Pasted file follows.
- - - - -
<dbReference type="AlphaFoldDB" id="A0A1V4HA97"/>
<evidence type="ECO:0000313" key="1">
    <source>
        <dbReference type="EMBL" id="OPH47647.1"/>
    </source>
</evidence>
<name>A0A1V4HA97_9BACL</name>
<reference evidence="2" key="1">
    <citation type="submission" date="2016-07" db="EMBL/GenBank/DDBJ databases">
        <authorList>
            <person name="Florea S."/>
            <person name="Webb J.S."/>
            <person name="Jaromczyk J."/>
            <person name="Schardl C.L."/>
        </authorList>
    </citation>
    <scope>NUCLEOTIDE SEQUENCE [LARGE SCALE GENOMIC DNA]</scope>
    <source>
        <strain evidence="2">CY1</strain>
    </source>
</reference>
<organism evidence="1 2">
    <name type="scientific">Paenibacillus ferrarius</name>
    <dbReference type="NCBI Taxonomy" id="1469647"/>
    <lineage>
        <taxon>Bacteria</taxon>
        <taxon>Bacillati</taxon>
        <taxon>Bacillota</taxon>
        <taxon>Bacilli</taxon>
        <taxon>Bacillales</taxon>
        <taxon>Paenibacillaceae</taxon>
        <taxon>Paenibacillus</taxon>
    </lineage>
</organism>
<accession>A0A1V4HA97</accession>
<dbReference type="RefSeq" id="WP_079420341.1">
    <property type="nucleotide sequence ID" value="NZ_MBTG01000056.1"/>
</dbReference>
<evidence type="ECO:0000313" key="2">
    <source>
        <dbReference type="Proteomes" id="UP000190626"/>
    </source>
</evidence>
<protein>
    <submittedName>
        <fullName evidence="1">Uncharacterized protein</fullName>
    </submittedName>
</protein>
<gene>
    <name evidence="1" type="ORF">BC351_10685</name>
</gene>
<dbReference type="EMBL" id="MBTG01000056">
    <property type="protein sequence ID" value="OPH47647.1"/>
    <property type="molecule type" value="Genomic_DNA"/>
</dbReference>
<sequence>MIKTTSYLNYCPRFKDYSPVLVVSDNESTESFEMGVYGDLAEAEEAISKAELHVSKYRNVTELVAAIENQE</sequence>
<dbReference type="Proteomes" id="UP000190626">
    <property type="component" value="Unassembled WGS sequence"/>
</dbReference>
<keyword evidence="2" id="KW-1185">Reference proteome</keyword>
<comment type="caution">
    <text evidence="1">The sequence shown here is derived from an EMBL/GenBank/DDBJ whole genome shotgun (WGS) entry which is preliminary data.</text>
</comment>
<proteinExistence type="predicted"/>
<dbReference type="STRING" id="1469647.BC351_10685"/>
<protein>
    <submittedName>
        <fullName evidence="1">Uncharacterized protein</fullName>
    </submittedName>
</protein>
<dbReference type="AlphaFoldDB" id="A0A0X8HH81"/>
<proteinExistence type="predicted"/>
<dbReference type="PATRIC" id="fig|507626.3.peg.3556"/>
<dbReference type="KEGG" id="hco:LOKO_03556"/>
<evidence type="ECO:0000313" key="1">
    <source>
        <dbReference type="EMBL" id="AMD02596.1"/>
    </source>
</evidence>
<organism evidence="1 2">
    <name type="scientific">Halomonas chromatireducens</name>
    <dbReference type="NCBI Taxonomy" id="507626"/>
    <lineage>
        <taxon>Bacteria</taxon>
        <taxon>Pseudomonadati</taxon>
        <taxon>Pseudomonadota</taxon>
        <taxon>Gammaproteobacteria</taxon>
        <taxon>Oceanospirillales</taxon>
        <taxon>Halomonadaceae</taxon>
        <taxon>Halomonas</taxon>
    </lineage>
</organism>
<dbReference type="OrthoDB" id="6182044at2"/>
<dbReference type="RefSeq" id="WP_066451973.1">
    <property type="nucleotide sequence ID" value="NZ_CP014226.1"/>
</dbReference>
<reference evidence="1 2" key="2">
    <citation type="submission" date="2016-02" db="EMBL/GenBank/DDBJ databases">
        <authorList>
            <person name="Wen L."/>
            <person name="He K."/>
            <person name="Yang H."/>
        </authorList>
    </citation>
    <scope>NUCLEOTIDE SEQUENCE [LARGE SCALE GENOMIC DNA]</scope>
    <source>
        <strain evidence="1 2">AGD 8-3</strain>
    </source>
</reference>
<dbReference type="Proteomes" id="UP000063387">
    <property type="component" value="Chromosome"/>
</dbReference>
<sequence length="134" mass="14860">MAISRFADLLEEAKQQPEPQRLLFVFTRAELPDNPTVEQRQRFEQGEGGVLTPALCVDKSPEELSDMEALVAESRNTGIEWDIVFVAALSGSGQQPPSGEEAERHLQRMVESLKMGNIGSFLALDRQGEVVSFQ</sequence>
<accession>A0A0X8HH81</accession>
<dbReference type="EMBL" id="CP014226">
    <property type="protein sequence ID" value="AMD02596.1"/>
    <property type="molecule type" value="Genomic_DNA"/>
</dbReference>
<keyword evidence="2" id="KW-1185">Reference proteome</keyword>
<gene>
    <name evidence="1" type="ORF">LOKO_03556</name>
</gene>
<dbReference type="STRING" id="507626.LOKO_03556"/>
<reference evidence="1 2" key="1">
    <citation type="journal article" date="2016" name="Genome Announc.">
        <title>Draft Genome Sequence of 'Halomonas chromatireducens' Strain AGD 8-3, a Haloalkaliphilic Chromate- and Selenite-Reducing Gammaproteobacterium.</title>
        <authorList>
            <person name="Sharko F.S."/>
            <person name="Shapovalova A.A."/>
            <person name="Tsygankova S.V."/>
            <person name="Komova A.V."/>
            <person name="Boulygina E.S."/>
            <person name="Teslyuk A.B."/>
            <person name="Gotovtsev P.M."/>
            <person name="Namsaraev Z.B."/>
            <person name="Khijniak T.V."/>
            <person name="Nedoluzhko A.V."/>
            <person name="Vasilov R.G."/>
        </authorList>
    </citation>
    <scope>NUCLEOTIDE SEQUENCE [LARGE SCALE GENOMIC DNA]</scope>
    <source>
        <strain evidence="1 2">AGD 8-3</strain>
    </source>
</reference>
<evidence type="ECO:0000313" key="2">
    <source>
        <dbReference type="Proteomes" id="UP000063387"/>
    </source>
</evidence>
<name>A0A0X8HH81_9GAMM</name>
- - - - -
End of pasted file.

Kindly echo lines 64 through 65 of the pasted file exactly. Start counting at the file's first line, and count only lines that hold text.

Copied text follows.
<proteinExistence type="predicted"/>
<dbReference type="STRING" id="1469647.BC351_10685"/>